The Art of the Engine Driver
"On a hot summer's night, the old and the new, diesel and steam, town and country all collide - and nobody will be left unaffected.
"As a passenger train leaves Spencer Street Station on its haul to Sydney, a family of three - Vic, Rita and their son Michael - are off to a party. George Bedser has invited the whole neighbourhood to celebrate the engagement of his daughter.
"Vic is an engine driver, with dreams of being like his hero Paddy Ryan and becoming the master of the smooth ride.
"As the neighbours walk to the party we are drawn into the lives of a bully, a drunk, a restless girl and a young boy forced to grow up before he is ready.
"The Art of the Engine Driver is a luminous and evocative tale of ordinary suburban lives told with an extraordinary power and depth."
They're walking down the old street again, Rita, Vic, and the boy, Michael. It's summer, a warm breezy evening, and they are walking under a cloudless peach sky, ripe and glowing. The sun is low and their shadows almost stretch back to the family house at the golf course end of the street.
They've reached that point in their walk, the halfway mark, where the houses and yards suddenly taper off into Scotch thistle and open, swaying grass. The sun has nearly dropped to earth and the three of them have stopped, staring out across the blades of whispering grass and thistle, across to the flour mills and railway lines, as if expecting a low, distant thud.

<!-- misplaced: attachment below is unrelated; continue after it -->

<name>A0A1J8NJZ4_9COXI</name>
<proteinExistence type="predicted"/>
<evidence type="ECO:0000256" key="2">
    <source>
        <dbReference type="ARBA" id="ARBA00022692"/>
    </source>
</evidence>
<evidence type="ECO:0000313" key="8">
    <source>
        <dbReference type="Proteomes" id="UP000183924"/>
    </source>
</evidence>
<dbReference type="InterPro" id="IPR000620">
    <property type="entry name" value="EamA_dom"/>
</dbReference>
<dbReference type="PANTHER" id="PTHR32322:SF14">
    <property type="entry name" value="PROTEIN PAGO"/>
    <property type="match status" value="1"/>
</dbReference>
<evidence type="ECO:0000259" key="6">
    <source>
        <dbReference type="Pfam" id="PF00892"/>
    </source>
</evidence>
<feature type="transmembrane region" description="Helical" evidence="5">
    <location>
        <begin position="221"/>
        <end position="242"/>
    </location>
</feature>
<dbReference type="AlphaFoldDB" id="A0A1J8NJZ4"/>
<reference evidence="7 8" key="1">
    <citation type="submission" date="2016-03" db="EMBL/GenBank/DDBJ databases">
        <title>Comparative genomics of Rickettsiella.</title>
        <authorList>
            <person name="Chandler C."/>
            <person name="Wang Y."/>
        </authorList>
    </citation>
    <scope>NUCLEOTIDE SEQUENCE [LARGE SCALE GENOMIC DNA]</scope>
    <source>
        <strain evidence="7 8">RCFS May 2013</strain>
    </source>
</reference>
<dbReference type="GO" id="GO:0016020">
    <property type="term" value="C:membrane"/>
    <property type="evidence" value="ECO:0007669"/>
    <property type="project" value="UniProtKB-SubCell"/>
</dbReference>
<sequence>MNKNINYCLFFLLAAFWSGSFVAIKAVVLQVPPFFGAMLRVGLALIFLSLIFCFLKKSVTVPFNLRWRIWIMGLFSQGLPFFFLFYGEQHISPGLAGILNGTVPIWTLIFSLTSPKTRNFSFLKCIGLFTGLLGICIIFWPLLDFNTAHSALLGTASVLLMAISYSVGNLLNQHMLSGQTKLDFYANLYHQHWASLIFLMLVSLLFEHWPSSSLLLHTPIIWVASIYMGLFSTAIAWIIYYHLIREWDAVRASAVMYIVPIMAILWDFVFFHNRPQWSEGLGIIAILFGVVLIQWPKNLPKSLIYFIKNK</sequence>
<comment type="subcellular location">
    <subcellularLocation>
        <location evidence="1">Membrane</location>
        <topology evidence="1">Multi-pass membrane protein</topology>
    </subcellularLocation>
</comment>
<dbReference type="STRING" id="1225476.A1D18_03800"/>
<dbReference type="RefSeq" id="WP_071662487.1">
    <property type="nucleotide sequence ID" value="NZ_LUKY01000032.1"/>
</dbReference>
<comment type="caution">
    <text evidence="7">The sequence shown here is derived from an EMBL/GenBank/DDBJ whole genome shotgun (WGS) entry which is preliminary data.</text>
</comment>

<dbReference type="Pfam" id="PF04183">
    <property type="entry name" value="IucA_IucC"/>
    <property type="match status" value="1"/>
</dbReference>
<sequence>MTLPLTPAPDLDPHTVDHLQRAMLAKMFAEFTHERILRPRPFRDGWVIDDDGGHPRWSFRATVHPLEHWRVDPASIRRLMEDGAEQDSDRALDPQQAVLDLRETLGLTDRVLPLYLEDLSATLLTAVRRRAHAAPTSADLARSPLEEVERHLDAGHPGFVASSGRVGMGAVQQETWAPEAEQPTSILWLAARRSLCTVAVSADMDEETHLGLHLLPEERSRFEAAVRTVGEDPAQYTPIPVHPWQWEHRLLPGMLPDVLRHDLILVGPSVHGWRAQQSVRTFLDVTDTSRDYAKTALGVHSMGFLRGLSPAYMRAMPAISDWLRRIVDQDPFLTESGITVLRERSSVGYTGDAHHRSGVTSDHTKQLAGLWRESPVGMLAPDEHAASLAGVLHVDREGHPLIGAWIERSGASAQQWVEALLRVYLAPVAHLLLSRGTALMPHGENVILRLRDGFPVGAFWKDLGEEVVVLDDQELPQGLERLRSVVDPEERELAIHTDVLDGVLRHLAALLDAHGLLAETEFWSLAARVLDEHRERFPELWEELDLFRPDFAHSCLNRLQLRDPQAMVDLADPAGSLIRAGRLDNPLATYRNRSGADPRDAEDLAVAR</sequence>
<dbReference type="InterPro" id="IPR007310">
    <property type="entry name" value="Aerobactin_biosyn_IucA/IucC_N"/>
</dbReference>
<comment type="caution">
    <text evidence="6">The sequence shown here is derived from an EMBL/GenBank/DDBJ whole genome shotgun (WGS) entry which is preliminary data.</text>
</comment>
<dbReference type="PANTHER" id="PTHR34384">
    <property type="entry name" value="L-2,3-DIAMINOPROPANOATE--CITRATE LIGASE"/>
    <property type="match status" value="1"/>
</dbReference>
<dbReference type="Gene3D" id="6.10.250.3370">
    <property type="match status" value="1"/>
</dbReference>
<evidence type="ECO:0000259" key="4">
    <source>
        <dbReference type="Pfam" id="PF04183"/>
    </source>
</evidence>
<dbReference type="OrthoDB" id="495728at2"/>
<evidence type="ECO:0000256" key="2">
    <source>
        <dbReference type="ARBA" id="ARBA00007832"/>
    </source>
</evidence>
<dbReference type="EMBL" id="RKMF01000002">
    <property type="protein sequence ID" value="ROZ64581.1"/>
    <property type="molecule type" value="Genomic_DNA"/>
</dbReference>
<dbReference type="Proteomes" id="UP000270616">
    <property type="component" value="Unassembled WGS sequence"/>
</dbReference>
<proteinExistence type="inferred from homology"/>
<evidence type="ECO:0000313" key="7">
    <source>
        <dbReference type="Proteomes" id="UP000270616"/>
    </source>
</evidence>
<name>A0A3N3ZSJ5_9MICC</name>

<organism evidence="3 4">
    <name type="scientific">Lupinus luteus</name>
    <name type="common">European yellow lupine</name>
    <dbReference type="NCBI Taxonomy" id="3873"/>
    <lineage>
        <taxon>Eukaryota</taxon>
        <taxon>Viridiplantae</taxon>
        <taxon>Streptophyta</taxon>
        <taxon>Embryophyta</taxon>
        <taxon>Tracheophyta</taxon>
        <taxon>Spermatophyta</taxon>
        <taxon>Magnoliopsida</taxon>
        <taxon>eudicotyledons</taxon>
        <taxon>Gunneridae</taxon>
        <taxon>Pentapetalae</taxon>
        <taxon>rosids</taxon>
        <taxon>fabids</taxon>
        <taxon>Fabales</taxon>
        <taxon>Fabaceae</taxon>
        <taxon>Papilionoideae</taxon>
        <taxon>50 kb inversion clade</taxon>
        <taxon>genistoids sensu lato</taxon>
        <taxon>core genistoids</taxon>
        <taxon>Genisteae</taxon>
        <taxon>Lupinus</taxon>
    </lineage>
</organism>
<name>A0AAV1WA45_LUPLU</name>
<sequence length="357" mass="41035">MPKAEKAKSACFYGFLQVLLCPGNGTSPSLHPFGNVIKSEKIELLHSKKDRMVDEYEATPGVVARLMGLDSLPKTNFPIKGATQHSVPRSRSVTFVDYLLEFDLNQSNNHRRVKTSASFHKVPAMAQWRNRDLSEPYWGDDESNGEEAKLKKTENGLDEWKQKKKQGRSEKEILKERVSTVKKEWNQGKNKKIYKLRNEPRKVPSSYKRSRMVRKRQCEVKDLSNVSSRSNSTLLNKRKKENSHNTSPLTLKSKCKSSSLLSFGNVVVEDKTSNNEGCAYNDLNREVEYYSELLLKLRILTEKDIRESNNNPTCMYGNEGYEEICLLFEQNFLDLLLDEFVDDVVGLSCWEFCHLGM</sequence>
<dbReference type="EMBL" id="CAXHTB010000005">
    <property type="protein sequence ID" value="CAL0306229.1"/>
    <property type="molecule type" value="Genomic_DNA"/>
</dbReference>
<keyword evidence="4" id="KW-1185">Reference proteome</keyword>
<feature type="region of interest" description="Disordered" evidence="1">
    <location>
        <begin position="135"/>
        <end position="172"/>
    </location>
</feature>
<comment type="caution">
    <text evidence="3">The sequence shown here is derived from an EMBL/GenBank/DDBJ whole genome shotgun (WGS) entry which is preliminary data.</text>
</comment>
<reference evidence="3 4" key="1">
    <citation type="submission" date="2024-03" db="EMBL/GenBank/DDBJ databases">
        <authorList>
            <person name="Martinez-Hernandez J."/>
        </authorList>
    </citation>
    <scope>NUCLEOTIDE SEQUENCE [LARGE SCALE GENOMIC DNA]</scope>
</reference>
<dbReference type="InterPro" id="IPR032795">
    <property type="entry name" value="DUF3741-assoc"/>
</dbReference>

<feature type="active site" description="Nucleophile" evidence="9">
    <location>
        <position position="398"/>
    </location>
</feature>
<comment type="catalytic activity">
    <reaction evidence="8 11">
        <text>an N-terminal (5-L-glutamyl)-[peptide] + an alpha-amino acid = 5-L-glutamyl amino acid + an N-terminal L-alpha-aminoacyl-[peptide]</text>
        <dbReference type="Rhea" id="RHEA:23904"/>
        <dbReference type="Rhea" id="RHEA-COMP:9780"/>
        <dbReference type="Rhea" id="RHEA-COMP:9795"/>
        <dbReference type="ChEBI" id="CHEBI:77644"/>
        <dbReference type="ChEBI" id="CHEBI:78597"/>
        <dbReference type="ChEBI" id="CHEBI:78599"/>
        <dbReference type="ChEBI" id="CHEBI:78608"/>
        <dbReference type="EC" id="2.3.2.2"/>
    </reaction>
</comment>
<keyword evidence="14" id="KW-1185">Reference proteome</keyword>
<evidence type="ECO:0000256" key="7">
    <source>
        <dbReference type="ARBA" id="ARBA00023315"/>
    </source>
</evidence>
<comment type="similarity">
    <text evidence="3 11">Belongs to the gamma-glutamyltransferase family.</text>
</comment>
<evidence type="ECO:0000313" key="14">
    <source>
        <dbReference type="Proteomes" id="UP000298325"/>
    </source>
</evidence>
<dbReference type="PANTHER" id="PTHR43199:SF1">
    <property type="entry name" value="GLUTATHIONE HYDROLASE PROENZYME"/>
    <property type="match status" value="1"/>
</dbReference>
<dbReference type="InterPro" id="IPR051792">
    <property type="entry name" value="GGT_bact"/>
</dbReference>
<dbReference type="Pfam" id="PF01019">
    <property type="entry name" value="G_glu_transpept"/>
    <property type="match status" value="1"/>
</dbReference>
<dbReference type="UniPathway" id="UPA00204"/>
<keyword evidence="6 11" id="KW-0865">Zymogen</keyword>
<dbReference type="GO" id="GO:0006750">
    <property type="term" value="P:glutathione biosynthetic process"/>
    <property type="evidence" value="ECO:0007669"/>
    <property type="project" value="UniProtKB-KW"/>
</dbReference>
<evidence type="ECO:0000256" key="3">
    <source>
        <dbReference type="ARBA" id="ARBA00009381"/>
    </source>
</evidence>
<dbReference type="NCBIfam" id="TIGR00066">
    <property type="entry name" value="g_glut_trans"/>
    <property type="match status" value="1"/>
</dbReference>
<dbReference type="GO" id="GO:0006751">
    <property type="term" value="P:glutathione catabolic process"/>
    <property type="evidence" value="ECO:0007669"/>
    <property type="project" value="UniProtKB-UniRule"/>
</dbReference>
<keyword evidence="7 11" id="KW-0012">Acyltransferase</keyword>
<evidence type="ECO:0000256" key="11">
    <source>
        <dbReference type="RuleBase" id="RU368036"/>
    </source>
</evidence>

Vic's white, open-necked shirt is more in keeping with the late 1940s than the late 1950s. But Rita's dress, yellow and black, with bright flowers and one dark bold strap, is a garment of its times. For this suburb, a garment ahead of its times. Her hair is dyed, with a faint suggestion of red, and bounces occasionally about her neck as she walks. Michael is wearing his best shirt. Short sleeves, short pants. Rita turned thirty-three last autumn, Vic is forty, Michael is twelve. There they are, still as a photograph, listening for the distant thud of the sun as it prepares to drop from the sky, out there, somewhere beyond the railway lines and the flour mills.
From the Flamingo paperback edition, 2001.
This novel was shortlisted for the 2002 Miles Franklin Award.
About the Author:
Steven Carroll was born in Melbourne. He was educated at La Trobe University and taught English in high schools before playing in bands in the 1970s. After leaving the music scene Carroll began writing as a playwright nd became the theatre critic for the Sunday Age.
He published his first novel Remeber Me, Jimmy James in 1992 followed by Momoko (1994) and The Love Song of Lucy McBride (1998).
The Art of the Engine Driver is his fourth novel and his first in Flamingo.
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Last modified: June 23, 2005.